"Stay tuned": inter-individual neural synchronization during mutual gaze and joint attention.

Saito DN, Tanabe HC, Izuma K, Hayashi MJ, Morito Y, Komeda H, Uchiyama H, Kosaka H, Okazawa H, Fujibayashi Y, Sadato N - Front Integr Neurosci (2010)

(A) Power spectrum of the averaged innovations obtained by ARx at (44, 26, −6). No sharp peak of the power spectrum was noted. (B) Standardized correlation value (z-score) of the pair and non-pair group. Error bars indicate the standard error of the mean.
© Copyright Policy - open-access
Related In: Results  -  Collection

License
Show All Figures
getmorefigures.php?uid=PMC2990457&req=5

Figure 7: (A) Power spectrum of the averaged innovations obtained by ARx at (44, 26, −6). No sharp peak of the power spectrum was noted. (B) Standardized correlation value (z-score) of the pair and non-pair group. Error bars indicate the standard error of the mean.
Mentions: The power spectrum of the ARx innovation at (44, 26, −6) did not show any prominent peaks (Figure 7A). The between-subject correlation was significantly more prominent in the paired group than that in non-paired group (P < 0.001, two-sample t-test; Figure 7B). The synchronization between non-pairs was small but also significant (t(341) = 4.228, P < 0.001, one-sample t-test). The same results were obtained at other local maxima within the cluster in the right IFG shown in Table 3.

Bottom Line: Averted gaze activated the bilateral occipital pole extending to the right posterior superior temporal sulcus, the dorso-medial prefrontal cortex, and the bilateral inferior frontal gyrus.After all the task-related effects were modeled out, inter-individual correlation analysis of residual time-courses was performed.Paired subjects showed more prominent correlations than non-paired subjects in the right inferior frontal gyrus, suggesting that this region is involved in sharing intention during eye contact that provides the context for joint attention.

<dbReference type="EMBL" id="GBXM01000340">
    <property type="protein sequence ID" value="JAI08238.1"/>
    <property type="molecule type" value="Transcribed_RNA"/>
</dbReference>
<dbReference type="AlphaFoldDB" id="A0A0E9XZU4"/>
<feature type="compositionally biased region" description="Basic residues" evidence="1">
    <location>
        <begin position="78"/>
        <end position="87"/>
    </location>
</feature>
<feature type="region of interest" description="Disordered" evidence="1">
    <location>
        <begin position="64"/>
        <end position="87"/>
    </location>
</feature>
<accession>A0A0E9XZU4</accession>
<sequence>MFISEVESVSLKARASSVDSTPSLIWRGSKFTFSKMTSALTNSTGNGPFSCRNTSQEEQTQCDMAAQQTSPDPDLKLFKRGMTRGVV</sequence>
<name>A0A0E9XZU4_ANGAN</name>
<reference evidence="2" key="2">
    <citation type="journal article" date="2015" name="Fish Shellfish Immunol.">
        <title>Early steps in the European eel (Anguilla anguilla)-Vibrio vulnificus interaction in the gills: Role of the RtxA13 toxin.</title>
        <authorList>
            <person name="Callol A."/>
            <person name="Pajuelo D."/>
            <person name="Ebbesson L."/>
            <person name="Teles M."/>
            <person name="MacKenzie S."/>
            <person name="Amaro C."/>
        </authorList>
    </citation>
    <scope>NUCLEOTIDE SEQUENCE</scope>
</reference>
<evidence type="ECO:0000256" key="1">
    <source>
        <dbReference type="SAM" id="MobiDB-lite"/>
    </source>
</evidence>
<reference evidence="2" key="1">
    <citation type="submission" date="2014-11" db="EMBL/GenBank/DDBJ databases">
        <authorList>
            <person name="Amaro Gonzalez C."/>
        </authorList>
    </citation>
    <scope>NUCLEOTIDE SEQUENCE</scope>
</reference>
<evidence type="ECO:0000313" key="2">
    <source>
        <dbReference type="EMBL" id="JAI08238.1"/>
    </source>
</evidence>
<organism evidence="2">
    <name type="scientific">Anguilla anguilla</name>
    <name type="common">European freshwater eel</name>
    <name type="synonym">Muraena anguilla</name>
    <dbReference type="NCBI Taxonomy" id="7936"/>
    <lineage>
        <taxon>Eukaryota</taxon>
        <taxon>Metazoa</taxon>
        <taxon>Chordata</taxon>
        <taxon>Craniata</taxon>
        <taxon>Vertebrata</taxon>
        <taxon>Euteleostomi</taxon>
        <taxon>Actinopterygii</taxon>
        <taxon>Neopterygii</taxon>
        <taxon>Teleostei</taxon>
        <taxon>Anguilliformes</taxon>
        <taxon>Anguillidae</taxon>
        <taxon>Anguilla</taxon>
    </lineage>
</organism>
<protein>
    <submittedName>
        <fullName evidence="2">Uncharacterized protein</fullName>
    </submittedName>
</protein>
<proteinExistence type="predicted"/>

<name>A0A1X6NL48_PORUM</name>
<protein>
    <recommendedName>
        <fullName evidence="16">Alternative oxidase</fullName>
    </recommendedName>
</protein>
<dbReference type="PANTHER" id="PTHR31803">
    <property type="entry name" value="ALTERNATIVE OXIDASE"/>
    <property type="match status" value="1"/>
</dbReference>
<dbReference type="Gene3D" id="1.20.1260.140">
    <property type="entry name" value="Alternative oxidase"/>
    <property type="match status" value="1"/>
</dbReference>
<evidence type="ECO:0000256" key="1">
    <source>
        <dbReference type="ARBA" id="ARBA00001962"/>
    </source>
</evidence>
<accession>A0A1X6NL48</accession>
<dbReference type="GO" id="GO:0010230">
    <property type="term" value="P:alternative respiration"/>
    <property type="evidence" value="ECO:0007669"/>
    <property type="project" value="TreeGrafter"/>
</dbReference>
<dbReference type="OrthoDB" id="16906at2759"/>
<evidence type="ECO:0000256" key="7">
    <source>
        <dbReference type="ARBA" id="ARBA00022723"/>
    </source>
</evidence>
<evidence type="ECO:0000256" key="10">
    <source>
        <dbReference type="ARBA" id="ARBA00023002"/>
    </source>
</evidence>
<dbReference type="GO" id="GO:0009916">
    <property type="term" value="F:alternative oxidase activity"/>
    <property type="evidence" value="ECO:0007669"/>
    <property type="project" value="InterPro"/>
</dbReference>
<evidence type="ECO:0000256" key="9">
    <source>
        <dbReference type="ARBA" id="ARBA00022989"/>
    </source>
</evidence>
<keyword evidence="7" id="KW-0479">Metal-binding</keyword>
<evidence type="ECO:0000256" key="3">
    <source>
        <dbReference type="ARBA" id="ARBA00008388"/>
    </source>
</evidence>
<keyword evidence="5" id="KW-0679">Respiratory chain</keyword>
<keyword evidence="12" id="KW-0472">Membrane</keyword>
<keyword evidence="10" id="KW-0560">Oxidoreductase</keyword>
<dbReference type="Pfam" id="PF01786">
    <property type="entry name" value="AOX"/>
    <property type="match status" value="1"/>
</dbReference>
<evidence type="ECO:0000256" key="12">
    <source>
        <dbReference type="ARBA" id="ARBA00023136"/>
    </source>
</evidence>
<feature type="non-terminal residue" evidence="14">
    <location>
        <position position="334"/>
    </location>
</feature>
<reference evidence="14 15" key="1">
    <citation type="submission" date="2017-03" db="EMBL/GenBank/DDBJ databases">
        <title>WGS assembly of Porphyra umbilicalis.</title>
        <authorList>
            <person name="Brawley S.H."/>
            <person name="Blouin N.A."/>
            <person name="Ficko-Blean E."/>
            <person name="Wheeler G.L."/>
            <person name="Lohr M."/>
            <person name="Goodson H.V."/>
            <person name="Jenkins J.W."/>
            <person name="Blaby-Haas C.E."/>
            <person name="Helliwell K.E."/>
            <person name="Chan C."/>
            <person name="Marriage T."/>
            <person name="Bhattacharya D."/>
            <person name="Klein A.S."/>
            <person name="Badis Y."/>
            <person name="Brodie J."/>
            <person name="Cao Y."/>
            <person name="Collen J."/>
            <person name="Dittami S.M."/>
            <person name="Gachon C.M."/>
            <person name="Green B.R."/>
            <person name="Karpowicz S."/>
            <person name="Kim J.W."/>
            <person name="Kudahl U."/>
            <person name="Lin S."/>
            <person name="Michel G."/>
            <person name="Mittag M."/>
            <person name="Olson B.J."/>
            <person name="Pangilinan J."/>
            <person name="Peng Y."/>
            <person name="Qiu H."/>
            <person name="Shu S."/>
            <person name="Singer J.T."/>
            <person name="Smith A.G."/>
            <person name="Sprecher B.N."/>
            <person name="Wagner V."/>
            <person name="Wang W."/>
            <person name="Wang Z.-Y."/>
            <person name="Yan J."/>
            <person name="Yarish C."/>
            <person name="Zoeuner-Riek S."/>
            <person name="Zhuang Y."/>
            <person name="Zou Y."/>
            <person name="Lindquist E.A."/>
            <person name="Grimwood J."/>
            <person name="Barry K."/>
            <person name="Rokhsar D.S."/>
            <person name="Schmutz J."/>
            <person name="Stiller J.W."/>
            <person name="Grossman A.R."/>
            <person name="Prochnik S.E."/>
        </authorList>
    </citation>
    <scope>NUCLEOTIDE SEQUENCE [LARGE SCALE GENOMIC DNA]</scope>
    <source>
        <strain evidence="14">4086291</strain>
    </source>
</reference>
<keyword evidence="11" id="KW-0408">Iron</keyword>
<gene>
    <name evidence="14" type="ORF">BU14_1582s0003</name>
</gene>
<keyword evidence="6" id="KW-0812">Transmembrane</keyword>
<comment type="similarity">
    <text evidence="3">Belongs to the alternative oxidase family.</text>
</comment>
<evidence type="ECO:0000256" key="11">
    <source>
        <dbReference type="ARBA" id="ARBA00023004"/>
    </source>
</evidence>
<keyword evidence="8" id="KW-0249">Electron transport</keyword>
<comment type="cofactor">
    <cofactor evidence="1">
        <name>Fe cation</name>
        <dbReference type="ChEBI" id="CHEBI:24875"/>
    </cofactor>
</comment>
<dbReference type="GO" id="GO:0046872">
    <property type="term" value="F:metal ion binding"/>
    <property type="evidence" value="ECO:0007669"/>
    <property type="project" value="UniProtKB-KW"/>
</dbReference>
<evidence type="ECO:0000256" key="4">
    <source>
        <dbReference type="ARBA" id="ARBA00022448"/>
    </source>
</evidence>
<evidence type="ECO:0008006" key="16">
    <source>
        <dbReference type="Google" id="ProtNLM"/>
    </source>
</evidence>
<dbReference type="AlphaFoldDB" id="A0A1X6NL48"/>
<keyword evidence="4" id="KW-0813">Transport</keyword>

View Article: PubMed Central - PubMed

Affiliation: Division of Cerebral Integration, Department of Cerebral Research, National Institute for Physiological Sciences Okazaki, Aichi, Japan.

ABSTRACT
Eye contact provides a communicative link between humans, prompting joint attention. As spontaneous brain activity might have an important role in the coordination of neuronal processing within the brain, their inter-subject synchronization might occur during eye contact. To test this, we conducted simultaneous functional MRI in pairs of adults. Eye contact was maintained at baseline while the subjects engaged in real-time gaze exchange in a joint attention task. Averted gaze activated the bilateral occipital pole extending to the right posterior superior temporal sulcus, the dorso-medial prefrontal cortex, and the bilateral inferior frontal gyrus. Following a partner's gaze toward an object activated the left intraparietal sulcus. After all the task-related effects were modeled out, inter-individual correlation analysis of residual time-courses was performed. Paired subjects showed more prominent correlations than non-paired subjects in the right inferior frontal gyrus, suggesting that this region is involved in sharing intention during eye contact that provides the context for joint attention.

No MeSH data available.